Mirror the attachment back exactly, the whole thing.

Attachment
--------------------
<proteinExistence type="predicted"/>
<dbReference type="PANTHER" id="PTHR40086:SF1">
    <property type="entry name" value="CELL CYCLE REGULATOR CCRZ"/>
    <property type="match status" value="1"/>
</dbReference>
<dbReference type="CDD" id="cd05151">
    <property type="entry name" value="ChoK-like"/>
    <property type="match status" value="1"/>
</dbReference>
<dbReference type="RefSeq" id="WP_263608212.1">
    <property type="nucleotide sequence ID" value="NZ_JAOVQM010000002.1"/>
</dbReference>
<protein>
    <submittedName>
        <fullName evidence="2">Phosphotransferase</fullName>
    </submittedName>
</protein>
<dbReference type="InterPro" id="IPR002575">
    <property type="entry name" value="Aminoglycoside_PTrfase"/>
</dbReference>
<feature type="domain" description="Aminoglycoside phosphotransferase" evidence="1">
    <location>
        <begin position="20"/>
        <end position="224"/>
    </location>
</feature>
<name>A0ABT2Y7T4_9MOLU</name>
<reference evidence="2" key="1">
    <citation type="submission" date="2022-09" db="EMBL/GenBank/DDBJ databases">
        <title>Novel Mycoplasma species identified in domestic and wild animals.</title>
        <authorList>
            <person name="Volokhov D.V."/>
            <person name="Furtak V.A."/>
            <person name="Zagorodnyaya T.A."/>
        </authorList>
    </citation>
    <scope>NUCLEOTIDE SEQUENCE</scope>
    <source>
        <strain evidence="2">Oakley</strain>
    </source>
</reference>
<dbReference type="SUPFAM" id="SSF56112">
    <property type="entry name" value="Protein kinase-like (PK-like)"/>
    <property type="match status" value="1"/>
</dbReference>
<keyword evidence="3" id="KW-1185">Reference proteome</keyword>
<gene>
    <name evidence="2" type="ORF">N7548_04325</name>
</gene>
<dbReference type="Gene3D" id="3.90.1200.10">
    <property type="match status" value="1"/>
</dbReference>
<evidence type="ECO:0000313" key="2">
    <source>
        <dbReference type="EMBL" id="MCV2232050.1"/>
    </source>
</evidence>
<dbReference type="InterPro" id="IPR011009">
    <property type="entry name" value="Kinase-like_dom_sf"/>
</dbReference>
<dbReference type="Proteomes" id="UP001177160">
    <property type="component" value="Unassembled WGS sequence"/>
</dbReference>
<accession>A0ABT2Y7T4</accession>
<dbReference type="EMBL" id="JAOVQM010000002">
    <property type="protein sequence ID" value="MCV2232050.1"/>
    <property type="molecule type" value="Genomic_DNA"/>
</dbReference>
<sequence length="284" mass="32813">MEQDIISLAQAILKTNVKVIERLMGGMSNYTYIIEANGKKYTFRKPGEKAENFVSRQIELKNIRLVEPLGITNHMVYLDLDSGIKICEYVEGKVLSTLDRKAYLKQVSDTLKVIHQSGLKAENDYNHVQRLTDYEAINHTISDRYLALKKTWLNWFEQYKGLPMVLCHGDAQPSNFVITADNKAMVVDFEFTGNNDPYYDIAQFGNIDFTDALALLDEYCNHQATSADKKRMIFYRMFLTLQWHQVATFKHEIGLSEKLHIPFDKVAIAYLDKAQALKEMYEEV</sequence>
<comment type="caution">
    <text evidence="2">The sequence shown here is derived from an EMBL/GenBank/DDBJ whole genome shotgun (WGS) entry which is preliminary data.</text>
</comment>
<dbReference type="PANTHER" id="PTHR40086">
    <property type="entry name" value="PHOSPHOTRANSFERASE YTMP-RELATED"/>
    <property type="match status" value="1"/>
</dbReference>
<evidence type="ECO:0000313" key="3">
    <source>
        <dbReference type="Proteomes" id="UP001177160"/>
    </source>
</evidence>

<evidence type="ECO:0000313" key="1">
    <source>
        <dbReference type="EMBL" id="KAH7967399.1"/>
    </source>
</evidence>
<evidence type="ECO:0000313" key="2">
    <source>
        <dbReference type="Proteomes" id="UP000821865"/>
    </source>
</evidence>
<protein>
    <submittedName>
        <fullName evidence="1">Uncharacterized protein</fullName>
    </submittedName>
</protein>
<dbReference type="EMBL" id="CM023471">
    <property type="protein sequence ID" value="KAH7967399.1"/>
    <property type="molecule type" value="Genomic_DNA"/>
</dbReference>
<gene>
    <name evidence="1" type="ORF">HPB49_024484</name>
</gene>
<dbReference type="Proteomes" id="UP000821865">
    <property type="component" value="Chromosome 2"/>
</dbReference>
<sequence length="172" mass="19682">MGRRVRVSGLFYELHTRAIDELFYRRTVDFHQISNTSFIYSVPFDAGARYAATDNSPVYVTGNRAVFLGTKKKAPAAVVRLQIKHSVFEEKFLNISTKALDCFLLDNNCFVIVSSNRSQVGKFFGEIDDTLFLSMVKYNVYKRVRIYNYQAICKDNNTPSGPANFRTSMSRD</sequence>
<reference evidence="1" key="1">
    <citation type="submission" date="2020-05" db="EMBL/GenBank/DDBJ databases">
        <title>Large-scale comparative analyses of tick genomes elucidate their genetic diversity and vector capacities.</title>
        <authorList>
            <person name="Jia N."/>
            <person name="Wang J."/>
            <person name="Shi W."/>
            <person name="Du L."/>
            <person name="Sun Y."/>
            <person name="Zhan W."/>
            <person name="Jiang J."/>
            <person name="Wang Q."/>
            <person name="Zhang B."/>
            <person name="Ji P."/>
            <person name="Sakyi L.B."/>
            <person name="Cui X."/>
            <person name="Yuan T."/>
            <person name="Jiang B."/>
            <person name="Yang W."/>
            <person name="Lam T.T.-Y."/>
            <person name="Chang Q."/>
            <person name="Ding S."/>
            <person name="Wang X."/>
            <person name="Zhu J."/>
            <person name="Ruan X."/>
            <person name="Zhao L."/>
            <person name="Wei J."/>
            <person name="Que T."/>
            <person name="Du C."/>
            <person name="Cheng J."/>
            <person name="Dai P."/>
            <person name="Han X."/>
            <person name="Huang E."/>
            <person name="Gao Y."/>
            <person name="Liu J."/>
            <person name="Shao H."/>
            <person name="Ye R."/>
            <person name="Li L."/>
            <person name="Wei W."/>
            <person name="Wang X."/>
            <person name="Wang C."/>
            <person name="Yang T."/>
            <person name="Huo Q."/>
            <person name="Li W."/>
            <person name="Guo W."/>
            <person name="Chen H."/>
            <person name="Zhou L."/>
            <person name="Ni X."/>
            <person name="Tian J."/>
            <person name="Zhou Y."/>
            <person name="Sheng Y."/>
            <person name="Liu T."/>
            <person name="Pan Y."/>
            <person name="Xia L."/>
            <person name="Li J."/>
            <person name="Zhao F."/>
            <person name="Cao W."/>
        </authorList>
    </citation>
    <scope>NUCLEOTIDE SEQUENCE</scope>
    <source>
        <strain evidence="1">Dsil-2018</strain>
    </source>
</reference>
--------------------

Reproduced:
<proteinExistence type="predicted"/>
<dbReference type="PANTHER" id="PTHR40086:SF1">
    <property type="entry name" value="CELL CYCLE REGULATOR CCRZ"/>
    <property type="match status" value="1"/>
</dbReference>
<dbReference type="CDD" id="cd05151">
    <property type="entry name" value="ChoK-like"/>
    <property type="match status" value="1"/>
</dbReference>
<dbReference type="RefSeq" id="WP_263608212.1">
    <property type="nucleotide sequence ID" value="NZ_JAOVQM010000002.1"/>
</dbReference>
<protein>
    <submittedName>
        <fullName evidence="2">Phosphotransferase</fullName>
    </submittedName>
</protein>
<dbReference type="InterPro" id="IPR002575">
    <property type="entry name" value="Aminoglycoside_PTrfase"/>
</dbReference>
<feature type="domain" description="Aminoglycoside phosphotransferase" evidence="1">
    <location>
        <begin position="20"/>
        <end position="224"/>
    </location>
</feature>
<name>A0ABT2Y7T4_9MOLU</name>
<reference evidence="2" key="1">
    <citation type="submission" date="2022-09" db="EMBL/GenBank/DDBJ databases">
        <title>Novel Mycoplasma species identified in domestic and wild animals.</title>
        <authorList>
            <person name="Volokhov D.V."/>
            <person name="Furtak V.A."/>
            <person name="Zagorodnyaya T.A."/>
        </authorList>
    </citation>
    <scope>NUCLEOTIDE SEQUENCE</scope>
    <source>
        <strain evidence="2">Oakley</strain>
    </source>
</reference>
<dbReference type="SUPFAM" id="SSF56112">
    <property type="entry name" value="Protein kinase-like (PK-like)"/>
    <property type="match status" value="1"/>
</dbReference>
<keyword evidence="3" id="KW-1185">Reference proteome</keyword>
<gene>
    <name evidence="2" type="ORF">N7548_04325</name>
</gene>
<dbReference type="Gene3D" id="3.90.1200.10">
    <property type="match status" value="1"/>
</dbReference>
<evidence type="ECO:0000313" key="2">
    <source>
        <dbReference type="EMBL" id="MCV2232050.1"/>
    </source>
</evidence>
<dbReference type="InterPro" id="IPR011009">
    <property type="entry name" value="Kinase-like_dom_sf"/>
</dbReference>
<dbReference type="Proteomes" id="UP001177160">
    <property type="component" value="Unassembled WGS sequence"/>
</dbReference>
<accession>A0ABT2Y7T4</accession>
<dbReference type="EMBL" id="JAOVQM010000002">
    <property type="protein sequence ID" value="MCV2232050.1"/>
    <property type="molecule type" value="Genomic_DNA"/>
</dbReference>
<sequence length="284" mass="32813">MEQDIISLAQAILKTNVKVIERLMGGMSNYTYIIEANGKKYTFRKPGEKAENFVSRQIELKNIRLVEPLGITNHMVYLDLDSGIKICEYVEGKVLSTLDRKAYLKQVSDTLKVIHQSGLKAENDYNHVQRLTDYEAINHTISDRYLALKKTWLNWFEQYKGLPMVLCHGDAQPSNFVITADNKAMVVDFEFTGNNDPYYDIAQFGNIDFTDALALLDEYCNHQATSADKKRMIFYRMFLTLQWHQVATFKHEIGLSEKLHIPFDKVAIAYLDKAQALKEMYEEV</sequence>
<comment type="caution">
    <text evidence="2">The sequence shown here is derived from an EMBL/GenBank/DDBJ whole genome shotgun (WGS) entry which is preliminary data.</text>
</comment>
<dbReference type="PANTHER" id="PTHR40086">
    <property type="entry name" value="PHOSPHOTRANSFERASE YTMP-RELATED"/>
    <property type="match status" value="1"/>
</dbReference>
<evidence type="ECO:0000313" key="3">
    <source>
        <dbReference type="Proteomes" id="UP001177160"/>
    </source>
</evidence>

<evidence type="ECO:0000313" key="1">
    <source>
        <dbReference type="EMBL" id="KAH7967399.1"/>
    </source>
</evidence>
<evidence type="ECO:0000313" key="2">
    <source>
        <dbReference type="Proteomes" id="UP000821865"/>
    </source>
</evidence>
<protein>
    <submittedName>
        <fullName evidence="1">Uncharacterized protein</fullName>
    </submittedName>
</protein>
<dbReference type="EMBL" id="CM023471">
    <property type="protein sequence ID" value="KAH7967399.1"/>
    <property type="molecule type" value="Genomic_DNA"/>
</dbReference>
<gene>
    <name evidence="1" type="ORF">HPB49_024484</name>
</gene>
<dbReference type="Proteomes" id="UP000821865">
    <property type="component" value="Chromosome 2"/>
</dbReference>
<sequence length="172" mass="19682">MGRRVRVSGLFYELHTRAIDELFYRRTVDFHQISNTSFIYSVPFDAGARYAATDNSPVYVTGNRAVFLGTKKKAPAAVVRLQIKHSVFEEKFLNISTKALDCFLLDNNCFVIVSSNRSQVGKFFGEIDDTLFLSMVKYNVYKRVRIYNYQAICKDNNTPSGPANFRTSMSRD</sequence>
<reference evidence="1" key="1">
    <citation type="submission" date="2020-05" db="EMBL/GenBank/DDBJ databases">
        <title>Large-scale comparative analyses of tick genomes elucidate their genetic diversity and vector capacities.</title>
        <authorList>
            <person name="Jia N."/>
            <person name="Wang J."/>
            <person name="Shi W."/>
            <person name="Du L."/>
            <person name="Sun Y."/>
            <person name="Zhan W."/>
            <person name="Jiang J."/>
            <person name="Wang Q."/>
            <person name="Zhang B."/>
            <person name="Ji P."/>
            <person name="Sakyi L.B."/>
            <person name="Cui X."/>
            <person name="Yuan T."/>
            <person name="Jiang B."/>
            <person name="Yang W."/>
            <person name="Lam T.T.-Y."/>
            <person name="Chang Q."/>
            <person name="Ding S."/>
            <person name="Wang X."/>
            <person name="Zhu J."/>
            <person name="Ruan X."/>
            <person name="Zhao L."/>
            <person name="Wei J."/>
            <person name="Que T."/>
            <person name="Du C."/>
            <person name="Cheng J."/>
            <person name="Dai P."/>
            <person name="Han X."/>
            <person name="Huang E."/>
            <person name="Gao Y."/>
            <person name="Liu J."/>
            <person name="Shao H."/>
            <person name="Ye R."/>
            <person name="Li L."/>
            <person name="Wei W."/>
            <person name="Wang X."/>
            <person name="Wang C."/>
            <person name="Yang T."/>
            <person name="Huo Q."/>
            <person name="Li W."/>
            <person name="Guo W."/>
            <person name="Chen H."/>
            <person name="Zhou L."/>
            <person name="Ni X."/>
            <person name="Tian J."/>
            <person name="Zhou Y."/>
            <person name="Sheng Y."/>
            <person name="Liu T."/>
            <person name="Pan Y."/>
            <person name="Xia L."/>
            <person name="Li J."/>
            <person name="Zhao F."/>
            <person name="Cao W."/>
        </authorList>
    </citation>
    <scope>NUCLEOTIDE SEQUENCE</scope>
    <source>
        <strain evidence="1">Dsil-2018</strain>
    </source>
</reference>